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Medical Isotope production - NRX reactor

  1. Jul 12, 2009 #1

    Andrew Mason

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    Canada is currently the largest supplier of the world's radioactive medical isotopes. That is until AECL's aging NRU reactor at Chalk River sprang a leak and had to be shut down. AECL had built two reactors in the 1990's, Maple I and II, to produce medical isotopes but due to design problems (the reactors have a positive reactivity co-efficient that will require a complete redesign and rebuilding of the reactor cores to correct) these reactors have been scrapped by the Canadian government. There is now talk that the US will start its own isotope program using existing nuclear facilities.

    I am not clear why the NRU is such a good reactor for producing these isotopes. Is there an advantage to using a heavy water moderated reactor to produce them? If so, why?

    How easy would it be for the US to get into the field of producing medical isotopes using an existing light water reactor in the US?

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  3. Jul 12, 2009 #2


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    There is a program by GE in the US to produce radioisotopes (for medical use) in a commercial LWR. The details are proprietary at this point, and I don't know what has been released publicly.

    Tritium has also been produced by the DOE in a commercial PWR.

    I think that NRU was simply convenient for isotope production.

    Fuel cycle may be a factor. Commercial reactors run 18 to 24 month cycles which would not be good for isotopes that reach equilibrium at shorter times. Research reactors can be shutdown on irregular schedules, so are not constrained by commercial generation demand.

    The university where I studied nuclear engineering had a TRIGA reactor. They used to produce radioisotopes there, and IIRC some were for medical purposes.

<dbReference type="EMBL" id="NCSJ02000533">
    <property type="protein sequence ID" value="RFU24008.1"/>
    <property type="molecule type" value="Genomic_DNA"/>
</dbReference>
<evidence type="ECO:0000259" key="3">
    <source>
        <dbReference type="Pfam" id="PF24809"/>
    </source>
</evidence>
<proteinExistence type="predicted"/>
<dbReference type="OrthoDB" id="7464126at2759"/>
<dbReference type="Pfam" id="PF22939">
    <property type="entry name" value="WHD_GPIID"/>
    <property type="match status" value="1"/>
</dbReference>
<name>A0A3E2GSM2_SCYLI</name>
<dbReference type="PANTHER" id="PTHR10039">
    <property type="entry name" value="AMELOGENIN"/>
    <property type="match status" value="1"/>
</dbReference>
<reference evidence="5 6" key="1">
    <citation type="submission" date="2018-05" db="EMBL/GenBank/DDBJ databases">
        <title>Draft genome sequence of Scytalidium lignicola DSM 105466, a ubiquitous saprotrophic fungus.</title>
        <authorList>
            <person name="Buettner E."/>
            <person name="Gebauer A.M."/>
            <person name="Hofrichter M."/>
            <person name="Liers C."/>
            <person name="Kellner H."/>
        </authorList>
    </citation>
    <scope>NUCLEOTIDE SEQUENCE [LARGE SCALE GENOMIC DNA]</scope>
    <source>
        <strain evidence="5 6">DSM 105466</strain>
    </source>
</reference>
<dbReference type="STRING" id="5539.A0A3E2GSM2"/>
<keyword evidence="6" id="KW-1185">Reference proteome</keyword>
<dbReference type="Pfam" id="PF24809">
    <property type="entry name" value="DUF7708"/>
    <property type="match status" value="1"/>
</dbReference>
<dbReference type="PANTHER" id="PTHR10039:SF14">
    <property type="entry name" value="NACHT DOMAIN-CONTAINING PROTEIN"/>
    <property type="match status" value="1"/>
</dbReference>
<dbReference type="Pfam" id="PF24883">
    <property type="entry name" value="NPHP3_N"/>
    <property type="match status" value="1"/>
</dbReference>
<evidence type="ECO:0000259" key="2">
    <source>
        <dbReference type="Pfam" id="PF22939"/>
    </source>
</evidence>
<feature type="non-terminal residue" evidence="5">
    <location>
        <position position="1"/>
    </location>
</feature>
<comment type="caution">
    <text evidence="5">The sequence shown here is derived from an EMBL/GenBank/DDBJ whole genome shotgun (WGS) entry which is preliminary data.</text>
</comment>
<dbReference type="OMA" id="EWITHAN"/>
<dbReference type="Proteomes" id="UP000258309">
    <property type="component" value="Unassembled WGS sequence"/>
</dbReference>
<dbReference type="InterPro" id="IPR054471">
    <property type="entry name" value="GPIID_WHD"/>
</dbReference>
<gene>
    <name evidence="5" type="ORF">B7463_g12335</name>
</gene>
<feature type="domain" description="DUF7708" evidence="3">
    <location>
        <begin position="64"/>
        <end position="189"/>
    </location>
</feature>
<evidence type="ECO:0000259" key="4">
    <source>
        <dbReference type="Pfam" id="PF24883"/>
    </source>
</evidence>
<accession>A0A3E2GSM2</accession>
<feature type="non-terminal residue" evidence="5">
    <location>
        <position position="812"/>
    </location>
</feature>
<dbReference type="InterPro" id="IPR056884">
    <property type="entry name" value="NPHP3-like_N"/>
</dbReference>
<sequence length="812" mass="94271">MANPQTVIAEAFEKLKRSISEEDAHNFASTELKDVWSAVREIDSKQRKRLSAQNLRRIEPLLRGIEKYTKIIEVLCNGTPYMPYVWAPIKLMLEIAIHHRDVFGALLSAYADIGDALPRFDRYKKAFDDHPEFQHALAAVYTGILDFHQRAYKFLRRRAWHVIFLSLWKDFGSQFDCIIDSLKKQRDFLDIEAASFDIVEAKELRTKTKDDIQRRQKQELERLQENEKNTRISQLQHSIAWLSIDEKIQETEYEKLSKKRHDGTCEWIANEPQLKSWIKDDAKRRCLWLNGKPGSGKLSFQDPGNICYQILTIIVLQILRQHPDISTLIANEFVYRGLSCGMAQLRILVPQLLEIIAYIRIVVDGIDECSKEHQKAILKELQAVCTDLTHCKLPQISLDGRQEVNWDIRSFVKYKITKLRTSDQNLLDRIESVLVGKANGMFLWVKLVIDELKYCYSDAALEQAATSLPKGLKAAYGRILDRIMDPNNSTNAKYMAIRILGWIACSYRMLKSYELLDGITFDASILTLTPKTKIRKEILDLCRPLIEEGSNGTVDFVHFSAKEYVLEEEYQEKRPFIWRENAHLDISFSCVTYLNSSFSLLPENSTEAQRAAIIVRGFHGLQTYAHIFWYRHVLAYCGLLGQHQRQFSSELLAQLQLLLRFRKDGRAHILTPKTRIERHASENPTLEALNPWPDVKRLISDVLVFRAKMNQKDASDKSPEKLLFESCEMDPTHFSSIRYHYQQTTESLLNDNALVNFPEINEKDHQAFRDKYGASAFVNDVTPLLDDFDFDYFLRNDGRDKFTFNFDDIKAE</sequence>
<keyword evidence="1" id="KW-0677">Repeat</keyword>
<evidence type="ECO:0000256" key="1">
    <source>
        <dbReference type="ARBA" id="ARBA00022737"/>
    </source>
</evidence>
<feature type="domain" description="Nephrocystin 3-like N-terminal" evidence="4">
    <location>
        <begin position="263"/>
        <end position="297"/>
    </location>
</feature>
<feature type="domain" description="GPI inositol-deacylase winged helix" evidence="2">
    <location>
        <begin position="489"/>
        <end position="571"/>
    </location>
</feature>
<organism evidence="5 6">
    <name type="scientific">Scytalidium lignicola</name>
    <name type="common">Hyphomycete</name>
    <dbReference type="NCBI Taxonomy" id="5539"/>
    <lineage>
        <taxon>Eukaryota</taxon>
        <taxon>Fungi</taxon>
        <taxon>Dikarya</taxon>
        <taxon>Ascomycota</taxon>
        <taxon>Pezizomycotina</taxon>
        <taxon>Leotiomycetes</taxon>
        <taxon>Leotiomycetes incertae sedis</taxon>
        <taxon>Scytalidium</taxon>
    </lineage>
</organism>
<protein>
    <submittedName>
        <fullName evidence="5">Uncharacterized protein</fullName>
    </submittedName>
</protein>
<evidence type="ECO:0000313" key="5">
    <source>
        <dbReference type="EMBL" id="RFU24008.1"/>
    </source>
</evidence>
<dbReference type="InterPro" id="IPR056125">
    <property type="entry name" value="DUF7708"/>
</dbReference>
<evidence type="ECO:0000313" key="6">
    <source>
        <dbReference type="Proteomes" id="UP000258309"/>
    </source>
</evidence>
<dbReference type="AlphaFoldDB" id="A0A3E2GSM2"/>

4. Jul 13, 2009 #3

    Andrew Mason

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    Thanks. Given that the desired isotope, Molybdenum 99, has a half-life of about 66 hours, I would think that the reactor would have to produce useable quantities within a few hours and allow the target to be extracted immediately. The target (HEU) would have to be processed to separate the Mo99 and ship it for further processing and distribution within a few days.

    There is another way to make Mo99 using particle accelerators and U238. I am not sure how you would fission Uranium using high energy electrons from a particle accelerator but apparently it can be done. The electrons strike something to produce gamma rays which, in turn, can induce fission of the U238 nucleus. It strikes me as being a much slower process and I am not sure how much Mo99 you could produce in a few hours but I expect not much.

    Last edited: Jul 14, 2009
  5. Aug 2, 2009 #4
    Hi there. Yes, like most research reactors NRU is handy compared to a commercial power reactor because targets can be inserted, irradiated, and removed more readily in a research reactor; reactors with empty slots are good for this. Also, to get a high equilibrium activity in the irradiated target (usually some kind of highly-enriched U235 foil or similar in a tube), you want as high a neutron density as possible, something you typically get in a high-power (greater than, say, 20 MW) research reactor. The irradiated target has to be processed (dissolving and chemical separation) in about a day to preserve the activity at useful levels for compact hospital generators.

    You can make Mo-99 using an accelerator. In fact, the first Mo-99 was made by Emilio Segre using the 37-inch Wilson cyclotron - and he observed the decay of the Tc-99. There are a variety of possible nuclear reaction methods that utilise different projectile particles (protons, neutrons, deuterons, electrons and gammas), but the best one is the one used widely to make radioactive beams. You take a beam of electrons, hit a target with it to make gamma rays via Bremsstrahlung, then those gammas cause giant resonance fission in either U-235 or U-238. You need a LOT of electrons though, so accelerator people are working on that aspect of it. You are right that yields are lower, but you don't have to build a reactor (c. 1 B dollars) to do it, just an accelerator (c. 10 M dollars).
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